In Review: Star Wars Annual #2

A fun story with beautiful visuals that will make Star Wars fans cheer.

The cover: Leia Organa breaks into a smile as she leaps to avoid blaster fire from several stormtroopers. Thankfully, their infamous aim remains true and she evades each deadly beam that zips past her. It’s refreshing to see Leia actually enjoying avoiding her pursuers, as she’s the most serious member of Star Wars‘ holy trinity. This Main cover is by Mike Mayhew, who easily captures the emotion and the energy of the moment. In addition to Leia looking good, Mayhew nicely creates a great sense of depth; one has only to look at the title and above it and a sense of vertigo will fall upon the reader. This is really nice. There’s also a very cool Variant cover by Elsa Charretier that has Leia close to the reader, while Pash is just behind her. They’re looking at the reader as a squad of stormtroopers races toward them. I like this style of artwork, and I’d buy a book that was entirely illustrated by Charretier. Overall grade: A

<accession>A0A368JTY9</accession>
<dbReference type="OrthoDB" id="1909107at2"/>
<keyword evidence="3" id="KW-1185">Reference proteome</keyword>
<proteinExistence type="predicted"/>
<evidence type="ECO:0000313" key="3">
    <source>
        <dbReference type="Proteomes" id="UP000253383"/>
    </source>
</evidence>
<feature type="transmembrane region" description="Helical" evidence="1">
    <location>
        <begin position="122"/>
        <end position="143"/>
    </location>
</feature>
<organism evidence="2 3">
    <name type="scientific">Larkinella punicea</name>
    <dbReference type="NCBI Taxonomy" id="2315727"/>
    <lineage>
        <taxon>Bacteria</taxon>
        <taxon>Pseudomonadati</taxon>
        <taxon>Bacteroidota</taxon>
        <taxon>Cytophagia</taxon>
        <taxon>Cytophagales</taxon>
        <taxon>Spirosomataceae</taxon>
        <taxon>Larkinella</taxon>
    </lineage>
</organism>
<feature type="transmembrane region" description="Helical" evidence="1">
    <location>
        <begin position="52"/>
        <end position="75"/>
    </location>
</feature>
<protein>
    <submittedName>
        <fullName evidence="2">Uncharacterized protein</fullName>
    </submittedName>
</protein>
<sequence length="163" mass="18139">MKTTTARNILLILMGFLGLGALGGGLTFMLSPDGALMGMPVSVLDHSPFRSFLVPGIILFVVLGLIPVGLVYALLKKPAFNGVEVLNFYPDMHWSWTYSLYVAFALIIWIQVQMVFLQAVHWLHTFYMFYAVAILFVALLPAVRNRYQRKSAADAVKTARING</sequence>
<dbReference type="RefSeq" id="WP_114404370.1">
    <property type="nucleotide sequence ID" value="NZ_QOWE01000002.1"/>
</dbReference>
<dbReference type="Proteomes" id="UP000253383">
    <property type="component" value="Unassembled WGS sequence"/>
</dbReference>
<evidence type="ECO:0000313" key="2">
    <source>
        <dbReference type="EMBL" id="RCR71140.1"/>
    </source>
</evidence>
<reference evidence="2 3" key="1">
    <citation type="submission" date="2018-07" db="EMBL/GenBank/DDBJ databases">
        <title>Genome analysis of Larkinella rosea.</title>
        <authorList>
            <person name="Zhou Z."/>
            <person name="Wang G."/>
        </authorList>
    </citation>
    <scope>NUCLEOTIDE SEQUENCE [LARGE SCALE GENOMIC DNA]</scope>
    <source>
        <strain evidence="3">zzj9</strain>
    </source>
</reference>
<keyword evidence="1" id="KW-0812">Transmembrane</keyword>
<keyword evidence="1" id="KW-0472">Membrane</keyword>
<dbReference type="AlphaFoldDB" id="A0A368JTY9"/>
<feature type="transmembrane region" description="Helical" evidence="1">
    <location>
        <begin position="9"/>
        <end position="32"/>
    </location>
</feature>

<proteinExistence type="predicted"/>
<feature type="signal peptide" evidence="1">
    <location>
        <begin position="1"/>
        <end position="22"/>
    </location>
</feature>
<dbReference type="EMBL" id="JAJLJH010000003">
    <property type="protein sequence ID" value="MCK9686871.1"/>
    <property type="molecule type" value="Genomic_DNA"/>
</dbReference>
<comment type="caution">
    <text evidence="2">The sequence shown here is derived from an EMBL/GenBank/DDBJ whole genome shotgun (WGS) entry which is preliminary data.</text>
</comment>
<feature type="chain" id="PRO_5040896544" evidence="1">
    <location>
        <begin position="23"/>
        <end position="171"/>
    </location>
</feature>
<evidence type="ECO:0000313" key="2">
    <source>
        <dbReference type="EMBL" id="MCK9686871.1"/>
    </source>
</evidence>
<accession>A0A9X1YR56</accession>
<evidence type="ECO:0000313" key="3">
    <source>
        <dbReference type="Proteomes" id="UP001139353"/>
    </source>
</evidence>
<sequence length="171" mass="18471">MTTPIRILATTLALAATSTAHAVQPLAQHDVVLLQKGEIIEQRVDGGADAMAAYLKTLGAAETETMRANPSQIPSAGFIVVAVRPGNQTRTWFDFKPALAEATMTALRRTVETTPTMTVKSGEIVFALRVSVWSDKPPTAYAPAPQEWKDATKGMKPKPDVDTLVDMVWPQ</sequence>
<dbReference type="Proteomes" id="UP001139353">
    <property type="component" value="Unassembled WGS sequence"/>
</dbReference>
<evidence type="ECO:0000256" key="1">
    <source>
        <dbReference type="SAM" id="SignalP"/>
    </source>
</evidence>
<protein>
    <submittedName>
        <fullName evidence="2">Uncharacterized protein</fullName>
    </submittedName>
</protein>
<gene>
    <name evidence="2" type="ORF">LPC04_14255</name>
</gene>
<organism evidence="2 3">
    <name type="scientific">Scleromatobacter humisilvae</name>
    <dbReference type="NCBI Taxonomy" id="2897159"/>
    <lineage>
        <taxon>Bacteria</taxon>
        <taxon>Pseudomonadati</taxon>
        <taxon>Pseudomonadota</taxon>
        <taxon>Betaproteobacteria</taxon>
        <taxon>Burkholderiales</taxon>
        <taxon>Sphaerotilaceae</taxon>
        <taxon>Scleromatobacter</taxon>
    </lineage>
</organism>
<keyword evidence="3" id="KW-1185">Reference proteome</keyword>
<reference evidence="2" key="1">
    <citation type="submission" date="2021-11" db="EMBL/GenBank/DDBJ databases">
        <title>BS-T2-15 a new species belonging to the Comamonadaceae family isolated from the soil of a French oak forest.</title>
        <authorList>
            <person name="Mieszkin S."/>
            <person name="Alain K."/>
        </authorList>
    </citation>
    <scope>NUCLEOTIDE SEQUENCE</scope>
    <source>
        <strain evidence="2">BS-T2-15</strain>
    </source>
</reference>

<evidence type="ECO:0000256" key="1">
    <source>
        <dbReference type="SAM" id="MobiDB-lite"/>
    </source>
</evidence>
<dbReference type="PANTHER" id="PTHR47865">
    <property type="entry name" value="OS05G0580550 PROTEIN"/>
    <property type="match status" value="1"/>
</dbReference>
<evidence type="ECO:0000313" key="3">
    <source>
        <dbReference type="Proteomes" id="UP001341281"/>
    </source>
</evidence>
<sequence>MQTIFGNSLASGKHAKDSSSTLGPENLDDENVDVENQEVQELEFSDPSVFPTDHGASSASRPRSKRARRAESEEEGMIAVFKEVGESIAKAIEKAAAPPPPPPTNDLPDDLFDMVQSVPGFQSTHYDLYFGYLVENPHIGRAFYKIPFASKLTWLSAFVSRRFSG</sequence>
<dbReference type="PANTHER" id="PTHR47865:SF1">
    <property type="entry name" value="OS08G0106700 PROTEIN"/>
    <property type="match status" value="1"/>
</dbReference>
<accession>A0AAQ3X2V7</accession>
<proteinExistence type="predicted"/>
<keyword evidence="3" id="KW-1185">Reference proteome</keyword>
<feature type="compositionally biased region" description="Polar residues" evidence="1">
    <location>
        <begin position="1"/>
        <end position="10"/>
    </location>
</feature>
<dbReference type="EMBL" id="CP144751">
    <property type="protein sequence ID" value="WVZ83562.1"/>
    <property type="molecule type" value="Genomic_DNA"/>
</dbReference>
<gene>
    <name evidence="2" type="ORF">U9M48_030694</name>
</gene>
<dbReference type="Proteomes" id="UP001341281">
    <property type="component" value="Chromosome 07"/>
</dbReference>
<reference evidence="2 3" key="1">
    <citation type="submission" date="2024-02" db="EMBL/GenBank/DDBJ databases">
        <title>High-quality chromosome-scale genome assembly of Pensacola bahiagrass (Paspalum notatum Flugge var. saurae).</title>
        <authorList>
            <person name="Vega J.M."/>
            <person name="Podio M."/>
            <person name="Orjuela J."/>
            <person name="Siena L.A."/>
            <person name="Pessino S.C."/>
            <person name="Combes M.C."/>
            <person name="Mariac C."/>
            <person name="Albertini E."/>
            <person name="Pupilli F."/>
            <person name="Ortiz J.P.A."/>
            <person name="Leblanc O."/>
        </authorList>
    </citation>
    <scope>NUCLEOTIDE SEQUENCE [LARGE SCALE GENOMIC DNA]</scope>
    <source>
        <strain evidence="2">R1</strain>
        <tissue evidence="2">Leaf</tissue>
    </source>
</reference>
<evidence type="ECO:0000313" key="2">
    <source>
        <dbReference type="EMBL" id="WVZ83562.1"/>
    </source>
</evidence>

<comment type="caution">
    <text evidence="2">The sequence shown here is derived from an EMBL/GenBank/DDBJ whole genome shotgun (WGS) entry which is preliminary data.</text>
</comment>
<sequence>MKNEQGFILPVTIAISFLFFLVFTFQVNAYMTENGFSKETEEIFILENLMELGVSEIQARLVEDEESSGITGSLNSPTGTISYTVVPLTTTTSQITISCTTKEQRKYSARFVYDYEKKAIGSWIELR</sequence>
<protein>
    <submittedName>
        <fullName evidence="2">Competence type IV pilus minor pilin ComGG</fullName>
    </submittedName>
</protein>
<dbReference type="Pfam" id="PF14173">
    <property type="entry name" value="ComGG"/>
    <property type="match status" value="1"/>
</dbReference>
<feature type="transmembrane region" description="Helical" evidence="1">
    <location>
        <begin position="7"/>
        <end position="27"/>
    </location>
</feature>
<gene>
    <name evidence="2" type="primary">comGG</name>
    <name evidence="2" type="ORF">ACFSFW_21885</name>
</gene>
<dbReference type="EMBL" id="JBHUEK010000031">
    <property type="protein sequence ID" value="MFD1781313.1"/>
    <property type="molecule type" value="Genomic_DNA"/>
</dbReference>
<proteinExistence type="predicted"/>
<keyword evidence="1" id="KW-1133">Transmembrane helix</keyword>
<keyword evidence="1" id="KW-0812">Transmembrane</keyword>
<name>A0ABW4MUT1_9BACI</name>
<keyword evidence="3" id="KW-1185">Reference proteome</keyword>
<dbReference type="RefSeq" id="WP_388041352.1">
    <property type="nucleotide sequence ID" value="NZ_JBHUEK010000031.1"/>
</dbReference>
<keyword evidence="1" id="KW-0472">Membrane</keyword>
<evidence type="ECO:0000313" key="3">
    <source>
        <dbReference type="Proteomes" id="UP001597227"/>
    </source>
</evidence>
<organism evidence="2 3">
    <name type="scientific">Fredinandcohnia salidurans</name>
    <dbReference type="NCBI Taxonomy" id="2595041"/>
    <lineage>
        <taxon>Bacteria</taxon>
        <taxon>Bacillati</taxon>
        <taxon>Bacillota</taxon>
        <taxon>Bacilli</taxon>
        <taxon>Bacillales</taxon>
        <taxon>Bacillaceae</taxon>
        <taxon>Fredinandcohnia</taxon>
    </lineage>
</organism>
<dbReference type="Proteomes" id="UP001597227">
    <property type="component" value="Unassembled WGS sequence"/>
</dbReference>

The story: With the battle raging between the Empire and the Rebellion, the ordinary citizens of the galaxy are having their lives upended in the crossfire. Among them is Pash Davane, who’s now called Bash by the locals, “…you bash one guy in the head with a rock and, well, nicknames stick.” She cares for neither side, her job as an underwater engineer has dried up on Skorii-Lei, and now makes a living manually lifting crates since she has incredibly muscular arms. Stormtroopers make their way through her word area, making her and the other citizens aware that they’re looking for someone. But she knows exactly what they want: in her cramped living quarters a wounded Leia holds on to life, attended by Bash’s droid Bruce. This is a good premise from Kelly Thompson, introducing a character that’s indifferent to the intergalactic struggle, while giving some good character moments to Leia. The book follows the expected plot of “Will she or won’t she help?” and I’m happy to say that Thompson makes this extremely fun reading. It’s nice to see Leia in survival mode, with a very obvious wound, with Pages 9 – 12 giving both women some solid characterization. Oh, there’s action to be had, don’t worry about that, but the stand out moment of the book is a revealing scene on 21 and 22, which gives Leia some outstanding motivation that no other story has given her before. I’ve been around since the beginning of the original run at Marvel and followed through all the novel adventures, so that’s saying something. The conclusion isn’t really surprising, but it is incredibly satisfying. I’d love to see Thompson return to this galaxy far, far away. Overall grade: A